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Health | How to avoid headaches ruining your way of life

Studies suggests that headache disorders (including migraines) are the third highest cause of disability worldwide.


So YOU have just discovered that boxed wine and cheap vodka don’t necessarily mix well, and you’ve got the vicious headache to prove it. Headaches aren’t always party-aftermath related, but they are always a bummer, and they’re also unfortunately very common. It’s estimated that about half of adults worldwide have had a headache in the last year, and 30 per cent of those believed they had suffered a migraine.


Not only is it annoying, but it can also be potentially dangerous. Studies suggest that headache disorders (including migraines) are the third highest cause of disability worldwide due to their significant impact on quality of life and the financial cost of being unable to work. While sometimes the cause is environmental or physiological, you should also consider that diet may play a vital role. Here are the top foods to avoid or load up on, to ease the pain.



Worst foods for headaches:




I know, so obvious. But it’s too common not to put on the list. Headaches from alcohol tend to creep up either immediately, or in the form of the dreaded hangover the next day. In fact, people who get migraines may experience a headache after only a single small drink. Tyramine, phenylethylamine, histamine, sulfites, and flavonoid phenols are commonly found in our favourite drinks and have all been suspected as a potential cause of migraines.




Excessive and then the absence of, coffee. Ah yes, take away the morning coffee and get ready for a pounder. People with the highest intake of caffeine (more than 540 mg per day) were 10 per cent more likely to get headaches and migraines. To avoid the nasty effect, experts recommend limiting your intake to no more than 400-500 mg/ day (about four cups of coffee, which is still pretty generous!), and more importantly, being consistent in your intake. In other words, don’t go on a coffee binge on Saturday morning, only to go cold turkey in the days to follow.




You didn’t want to see this one on the list. But at least it’s still debatable. The likely culprit? It looks as if the phenylethylamine and tyramine amino acids found in chocolate may be responsible. It seems possible that chocolate might be a trigger for some, but not others, so definitely try to pay attention to the outcome after your next treat.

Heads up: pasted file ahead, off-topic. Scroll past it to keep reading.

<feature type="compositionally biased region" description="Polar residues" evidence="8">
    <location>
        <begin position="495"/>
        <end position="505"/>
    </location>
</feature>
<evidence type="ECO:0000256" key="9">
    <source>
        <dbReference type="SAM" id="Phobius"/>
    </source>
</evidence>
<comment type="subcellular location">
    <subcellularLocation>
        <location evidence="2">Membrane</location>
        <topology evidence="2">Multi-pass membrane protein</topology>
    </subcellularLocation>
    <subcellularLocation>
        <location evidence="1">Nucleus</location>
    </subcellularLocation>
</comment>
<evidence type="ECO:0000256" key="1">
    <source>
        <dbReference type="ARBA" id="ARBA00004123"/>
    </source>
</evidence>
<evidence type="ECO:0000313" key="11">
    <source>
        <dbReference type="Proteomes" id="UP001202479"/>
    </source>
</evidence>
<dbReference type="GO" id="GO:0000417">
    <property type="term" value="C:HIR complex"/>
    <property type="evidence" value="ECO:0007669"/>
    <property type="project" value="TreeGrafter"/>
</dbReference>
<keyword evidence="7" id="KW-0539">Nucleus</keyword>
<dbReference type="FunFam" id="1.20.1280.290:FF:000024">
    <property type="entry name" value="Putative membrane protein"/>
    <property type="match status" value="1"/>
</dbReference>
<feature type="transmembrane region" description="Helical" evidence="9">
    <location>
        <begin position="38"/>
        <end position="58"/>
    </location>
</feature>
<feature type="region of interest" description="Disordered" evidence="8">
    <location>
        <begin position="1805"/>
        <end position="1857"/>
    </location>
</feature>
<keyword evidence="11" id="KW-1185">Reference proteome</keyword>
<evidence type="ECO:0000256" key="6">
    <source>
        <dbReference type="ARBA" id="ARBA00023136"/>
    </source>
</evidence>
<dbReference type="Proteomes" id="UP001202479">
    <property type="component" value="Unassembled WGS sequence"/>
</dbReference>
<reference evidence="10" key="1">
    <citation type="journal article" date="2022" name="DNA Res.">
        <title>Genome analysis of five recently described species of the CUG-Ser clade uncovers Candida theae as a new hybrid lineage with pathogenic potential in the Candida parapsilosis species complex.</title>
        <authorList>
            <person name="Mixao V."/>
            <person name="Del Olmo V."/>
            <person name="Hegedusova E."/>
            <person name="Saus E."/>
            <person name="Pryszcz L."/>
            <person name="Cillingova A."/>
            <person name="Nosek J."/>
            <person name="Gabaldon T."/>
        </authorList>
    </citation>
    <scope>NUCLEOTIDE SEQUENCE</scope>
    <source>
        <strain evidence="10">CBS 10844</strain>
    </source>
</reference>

Artificial sweeteners


It might not be just the caffeine in your diet fizzy drink that’s giving you a headache. Artificial sweeteners, particularly the super-popular aspartame, may increase the risk of migraine headaches and reduce the percentage of days subjects were headache free. Apparently, calorie-free doesn’t necessarily mean pain-free, so try cutting back on the bubbly stuff.


Aged cheese


Feeling the pressure after a fancy cheese plate? You may not be alone. The process of fermentation, which is key in the production of cheeses like blue, cheddar, Parmesan, and Camembert, increases the levels of tyramine and phenylethylamine amino acids in food. Try ricotta, cream cheese, farmer cheese, cottage cheese, or American instead for a lower tyramine option.


Processed meat


We hear the word “nitrates” all the time in the context of chronic disease, but it seems they might not be so kind to our heads, either. Common food preservatives found in processed foods like hot dogs, sausage, and cold cuts may be linked to migraines in some populations. It seems that the presence of nitrate, nitrite, and nitric oxide reductase genes related to the composition of gut bacteria is responsible for determining who suffers and who doesn’t.



Best foods for headaches:




So it’s not technically a food, but there’s a reason water tastes so good when you’re not feeling your best. Dehydration is one of the leading causes of headaches in general, so it makes sense that getting your eight glasses a day may help. You can also help meet your hydration needs by fitting plenty of fruits and veggies with a high water content into your diet. Cucumbers, spinach, watermelon, and berries can all help quench your thirst and supply a range of important vitamins and minerals to keep headaches at bay.


Low-sodium foods


One easy way to cut back? Avoid those processed foods and meats, which are also rich in those potentially problematic nitrates.


Leafy greens


Yep, another win for kale. Leafy greens, like kale, spinach, and chard, are loaded with the B vitamin folate, which may play a unique role in the risk of headaches. In addition to being high in folate, leafy greens are an excellent source of magnesium. A low level of this essential mineral may be to blame for headache symptoms, making it even more important to get in your daily dose of greens.




Migraine sufferers tend to have lower levels of serum magnesium, and almonds are one of the greatest (and tastiest) sources to meet your needs. Try supplementing with 600 mg of magnesium each day to see if it reduces the frequency of migraines. While you may need a supplement, I would suggest trying a food-first approach, and if you’re not into almonds, try leafy greens, seafood, pulses, and other nuts and seeds.


If you’re suffering from consistent headaches or migraines, I recommend making a journal and tracking what you eat before a migraine attack to determine which of these foods are hurting (or helping) your pain.


Preventing headaches can also extend beyond what you’re putting on your plate. In addition to switching up your diet, remember to get plenty of regular physical activity, set a consistent sleep schedule, and minimise your stress levels.


Denise Kelly is a passionate and motivated ‘health expert/nutritionist’. Her company is called DK – The Wellbeing company and represents all things health and fitness.

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